The Null Terminator
Ethan Ram’s geeky blog on the seam of technology and product management.
Category Archives: IT
2011 Oct 30Posted by on
On why I was deeply unimpressed with Soluto’s product
The last week hasn’t been an easy one… I’ve got a brand new Lenovo X220 – and it’s giving me a hard time. For over 10 years now that I’ve always had a ThinkPad laptop (except for a couple of years with a MacBook – but this story is for another post) and I was always very happy with it. But this time…
Boot is stuck for over a minute between login and getting to see the desktop!
My laptop gets stuck forever 2-3 seconds after I go wireless on my workplace Wi-Fi network!!
Changing writing language too often doesn’t work – I’m getting stuck in Hebrew forever!!!
Fingerprint software is dead…
A PCI port is missing a driver and Windows keeps complaining about it…!
The Lenovo System Updater gets stuck forever when I run it to check maybe I’m missing some updates… errr.
In general – I get to the point that I have to reboot the computer 2-3 times a day… err err errrrr!
…And I’m a software guy, expert with Windows Internals – right? So I must be able to find the cause of these. But hell – it’s a new computer running latest software – I don’t feel like spending day resolving these. Or – maybe return the thing to the IT department and let them break their heads on this (still I will have to take a day off or work on a temp PC that does not have my configuration… bad idea!)
WOW – after a couple of days I hit some major frustration loosing over ½ an hour of work. ((Remember this was actually common in the ’90… but things surly have changed since… or maybe this is only me??))
Then I remembered this slogan from a young and apparently very successful startup from Tel Aviv called Soluto – “Soluto is bringing an end to PC user frustration …killer technology”. They have millions of installations and got so many positive reviews and prizes. It seems that Yishay Green, Roy Karthy and the other guys there are really managing to create a buzz and get some heavy funding. Actually, I remember I even tried one of their early betas after hearing one of their founders talk about his former startup successes… I have to give it a try. Maybe 15 minutes with this and I can save the hours of digging into finding what’s wrong with my PC.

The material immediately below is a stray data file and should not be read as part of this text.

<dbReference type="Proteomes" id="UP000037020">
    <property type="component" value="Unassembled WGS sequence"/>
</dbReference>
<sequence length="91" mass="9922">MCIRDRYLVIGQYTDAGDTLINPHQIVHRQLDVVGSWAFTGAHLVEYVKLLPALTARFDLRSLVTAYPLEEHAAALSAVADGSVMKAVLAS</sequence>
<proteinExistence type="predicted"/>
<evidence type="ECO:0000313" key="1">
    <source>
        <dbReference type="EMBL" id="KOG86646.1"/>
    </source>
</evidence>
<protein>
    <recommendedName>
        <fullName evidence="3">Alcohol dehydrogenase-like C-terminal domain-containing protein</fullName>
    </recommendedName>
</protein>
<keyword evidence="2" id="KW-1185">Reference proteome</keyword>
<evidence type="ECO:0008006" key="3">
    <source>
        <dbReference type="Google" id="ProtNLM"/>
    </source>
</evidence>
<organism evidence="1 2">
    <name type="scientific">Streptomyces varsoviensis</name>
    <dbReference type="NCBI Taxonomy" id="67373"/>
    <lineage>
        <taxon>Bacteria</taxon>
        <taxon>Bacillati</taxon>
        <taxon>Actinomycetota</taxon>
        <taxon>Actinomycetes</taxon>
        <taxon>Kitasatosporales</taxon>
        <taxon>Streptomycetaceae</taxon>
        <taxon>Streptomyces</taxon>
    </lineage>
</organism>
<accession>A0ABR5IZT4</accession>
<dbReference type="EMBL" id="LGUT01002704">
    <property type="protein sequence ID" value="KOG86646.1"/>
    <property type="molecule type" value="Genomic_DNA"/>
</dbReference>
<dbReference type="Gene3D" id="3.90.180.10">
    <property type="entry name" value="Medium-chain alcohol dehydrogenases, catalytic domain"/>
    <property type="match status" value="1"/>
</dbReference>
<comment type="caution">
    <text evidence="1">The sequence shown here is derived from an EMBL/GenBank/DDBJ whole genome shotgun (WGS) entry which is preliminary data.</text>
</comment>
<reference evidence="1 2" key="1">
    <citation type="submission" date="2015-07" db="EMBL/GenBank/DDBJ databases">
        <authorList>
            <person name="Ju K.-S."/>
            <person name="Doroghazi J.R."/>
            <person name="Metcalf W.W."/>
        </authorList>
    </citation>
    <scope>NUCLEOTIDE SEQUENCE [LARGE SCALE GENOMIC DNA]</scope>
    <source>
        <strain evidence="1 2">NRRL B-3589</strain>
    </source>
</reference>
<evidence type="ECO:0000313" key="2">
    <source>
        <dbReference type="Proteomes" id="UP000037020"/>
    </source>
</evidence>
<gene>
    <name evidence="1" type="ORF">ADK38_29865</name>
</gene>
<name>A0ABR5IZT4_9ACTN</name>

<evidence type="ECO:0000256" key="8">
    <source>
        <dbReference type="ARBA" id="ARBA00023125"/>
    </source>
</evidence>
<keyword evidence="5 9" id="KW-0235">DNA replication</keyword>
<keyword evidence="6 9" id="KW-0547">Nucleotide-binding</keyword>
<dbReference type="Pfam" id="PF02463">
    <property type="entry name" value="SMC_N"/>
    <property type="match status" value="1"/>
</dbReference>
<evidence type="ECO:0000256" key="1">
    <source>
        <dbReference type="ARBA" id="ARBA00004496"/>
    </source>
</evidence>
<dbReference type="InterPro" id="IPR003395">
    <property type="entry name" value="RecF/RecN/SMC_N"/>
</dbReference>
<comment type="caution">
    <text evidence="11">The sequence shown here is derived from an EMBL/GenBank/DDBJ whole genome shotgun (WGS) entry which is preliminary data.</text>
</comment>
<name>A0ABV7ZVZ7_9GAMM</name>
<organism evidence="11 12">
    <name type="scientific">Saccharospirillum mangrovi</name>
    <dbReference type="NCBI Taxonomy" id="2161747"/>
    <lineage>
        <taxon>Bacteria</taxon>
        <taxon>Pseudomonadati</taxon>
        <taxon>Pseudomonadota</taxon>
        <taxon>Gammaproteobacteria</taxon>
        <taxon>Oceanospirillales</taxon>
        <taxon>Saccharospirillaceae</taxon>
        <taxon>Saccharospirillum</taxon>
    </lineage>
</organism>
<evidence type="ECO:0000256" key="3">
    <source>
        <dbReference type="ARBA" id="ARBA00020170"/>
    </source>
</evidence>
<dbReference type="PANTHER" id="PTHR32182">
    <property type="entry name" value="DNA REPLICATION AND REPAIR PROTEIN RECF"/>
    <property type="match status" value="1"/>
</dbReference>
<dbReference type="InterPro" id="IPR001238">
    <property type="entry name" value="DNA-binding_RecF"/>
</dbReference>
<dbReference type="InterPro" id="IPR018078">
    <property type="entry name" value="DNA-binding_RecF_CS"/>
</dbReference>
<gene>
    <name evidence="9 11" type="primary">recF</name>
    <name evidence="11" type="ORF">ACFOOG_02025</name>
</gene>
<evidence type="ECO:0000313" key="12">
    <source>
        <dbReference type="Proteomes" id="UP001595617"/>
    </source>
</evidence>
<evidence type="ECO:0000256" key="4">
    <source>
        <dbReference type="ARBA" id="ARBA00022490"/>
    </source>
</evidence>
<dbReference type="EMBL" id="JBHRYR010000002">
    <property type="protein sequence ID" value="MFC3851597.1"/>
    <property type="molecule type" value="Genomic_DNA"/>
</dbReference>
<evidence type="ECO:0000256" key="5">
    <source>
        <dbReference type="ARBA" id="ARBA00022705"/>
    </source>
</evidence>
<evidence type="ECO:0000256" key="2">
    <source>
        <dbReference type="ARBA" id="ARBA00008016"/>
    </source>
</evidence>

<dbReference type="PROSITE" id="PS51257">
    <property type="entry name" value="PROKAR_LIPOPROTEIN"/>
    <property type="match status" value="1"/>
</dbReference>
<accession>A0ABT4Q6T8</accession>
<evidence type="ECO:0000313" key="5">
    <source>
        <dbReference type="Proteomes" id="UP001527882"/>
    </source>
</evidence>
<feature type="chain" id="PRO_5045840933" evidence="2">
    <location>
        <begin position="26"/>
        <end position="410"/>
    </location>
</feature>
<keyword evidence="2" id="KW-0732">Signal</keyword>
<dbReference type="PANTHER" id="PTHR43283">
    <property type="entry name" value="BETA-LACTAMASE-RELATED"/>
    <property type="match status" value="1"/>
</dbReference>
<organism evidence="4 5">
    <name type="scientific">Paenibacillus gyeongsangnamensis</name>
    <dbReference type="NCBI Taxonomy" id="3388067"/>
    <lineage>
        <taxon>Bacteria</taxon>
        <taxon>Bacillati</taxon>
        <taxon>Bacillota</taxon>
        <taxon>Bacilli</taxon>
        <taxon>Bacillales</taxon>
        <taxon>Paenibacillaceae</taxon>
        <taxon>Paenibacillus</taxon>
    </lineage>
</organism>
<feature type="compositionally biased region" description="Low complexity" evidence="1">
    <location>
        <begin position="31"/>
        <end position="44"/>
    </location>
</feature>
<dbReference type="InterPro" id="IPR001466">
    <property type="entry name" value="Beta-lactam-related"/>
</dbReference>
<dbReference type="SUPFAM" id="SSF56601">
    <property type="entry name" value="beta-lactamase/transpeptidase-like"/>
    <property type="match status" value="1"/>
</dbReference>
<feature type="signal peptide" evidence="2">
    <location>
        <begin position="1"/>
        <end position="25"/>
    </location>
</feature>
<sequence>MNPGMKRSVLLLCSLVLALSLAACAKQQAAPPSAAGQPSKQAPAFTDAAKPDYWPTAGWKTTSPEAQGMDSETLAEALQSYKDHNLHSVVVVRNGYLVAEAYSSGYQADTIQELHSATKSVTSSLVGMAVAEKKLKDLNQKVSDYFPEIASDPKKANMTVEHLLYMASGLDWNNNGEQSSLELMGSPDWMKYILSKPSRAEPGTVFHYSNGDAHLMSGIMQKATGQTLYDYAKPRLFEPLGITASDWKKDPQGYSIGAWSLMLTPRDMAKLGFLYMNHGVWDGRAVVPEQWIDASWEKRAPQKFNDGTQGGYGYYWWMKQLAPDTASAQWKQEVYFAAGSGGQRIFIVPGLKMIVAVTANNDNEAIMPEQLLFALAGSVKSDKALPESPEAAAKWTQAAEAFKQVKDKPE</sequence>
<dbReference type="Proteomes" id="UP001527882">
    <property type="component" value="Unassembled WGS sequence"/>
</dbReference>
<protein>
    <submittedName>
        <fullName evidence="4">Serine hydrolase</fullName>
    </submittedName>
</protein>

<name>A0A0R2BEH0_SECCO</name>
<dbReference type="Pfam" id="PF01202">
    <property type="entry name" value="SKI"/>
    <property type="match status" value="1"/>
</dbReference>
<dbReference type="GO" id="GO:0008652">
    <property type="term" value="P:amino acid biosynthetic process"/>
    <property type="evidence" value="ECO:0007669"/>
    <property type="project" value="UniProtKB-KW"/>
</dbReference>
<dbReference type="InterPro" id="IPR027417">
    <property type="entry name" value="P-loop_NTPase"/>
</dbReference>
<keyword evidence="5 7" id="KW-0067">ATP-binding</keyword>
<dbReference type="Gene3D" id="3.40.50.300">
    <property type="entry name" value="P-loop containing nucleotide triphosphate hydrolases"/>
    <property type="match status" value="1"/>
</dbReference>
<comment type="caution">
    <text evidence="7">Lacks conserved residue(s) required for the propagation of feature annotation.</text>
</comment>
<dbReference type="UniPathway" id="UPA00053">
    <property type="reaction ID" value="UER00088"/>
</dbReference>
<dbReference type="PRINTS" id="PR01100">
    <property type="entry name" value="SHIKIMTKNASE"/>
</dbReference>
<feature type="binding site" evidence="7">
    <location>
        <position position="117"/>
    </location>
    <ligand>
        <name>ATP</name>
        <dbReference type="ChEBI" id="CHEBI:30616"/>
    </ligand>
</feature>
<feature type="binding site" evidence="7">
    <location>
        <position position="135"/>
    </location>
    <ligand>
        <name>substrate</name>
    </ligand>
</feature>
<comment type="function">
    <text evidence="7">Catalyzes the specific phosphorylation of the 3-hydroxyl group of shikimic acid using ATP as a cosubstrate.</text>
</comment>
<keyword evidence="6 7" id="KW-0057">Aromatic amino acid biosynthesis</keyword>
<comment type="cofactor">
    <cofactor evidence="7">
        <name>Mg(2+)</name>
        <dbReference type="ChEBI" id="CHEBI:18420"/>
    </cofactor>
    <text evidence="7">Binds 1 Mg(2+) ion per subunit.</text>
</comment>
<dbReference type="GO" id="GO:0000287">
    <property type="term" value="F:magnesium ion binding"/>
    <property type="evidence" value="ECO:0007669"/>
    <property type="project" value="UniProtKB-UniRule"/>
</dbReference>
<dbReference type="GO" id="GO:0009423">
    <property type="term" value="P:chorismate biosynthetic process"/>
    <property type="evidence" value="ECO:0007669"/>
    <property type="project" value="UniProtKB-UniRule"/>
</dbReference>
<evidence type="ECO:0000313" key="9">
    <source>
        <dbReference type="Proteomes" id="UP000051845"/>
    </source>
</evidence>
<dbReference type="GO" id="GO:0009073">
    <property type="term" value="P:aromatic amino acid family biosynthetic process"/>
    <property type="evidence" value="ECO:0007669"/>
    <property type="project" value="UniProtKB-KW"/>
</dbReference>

I’m not going to write a full review about my experience. Just a few bits. They have a smooth installer and the UI looks great although it is a bit slow to come up with answers. (I even took some time to help them defining what some of the more obscure apps I’m running on my laptop are – after all it’s much of a community project.)
But then I hit this…
So they found that Google Chrome is running in the boot taking 29 seconds of my boot time. But they cannot do anything about it. WTF?? This is simply wrong. I actually ran a boot profiler myself (SysInternals ProcMon) and Chrome does not run on boot at all… And why do they say they cannot do anything about it? Can’t they help me uninstall it?…
They are offering me to remove some 10 pieces of software from the boot process, most of them with no clear explanation on what they do, and each taking a full 0.1 seconds of my life… Who cares?! But check out this suggestion – “pause it unless you connect to a network on the internet using an Intel wireless network adapter” – Even a pro like me got confused for a minute. This is cryptic Chinese for 99% of the world population. I’m sure that those poor 10% of people who choose to follow their advice and disabled their PC wireless have really got no frustrations now…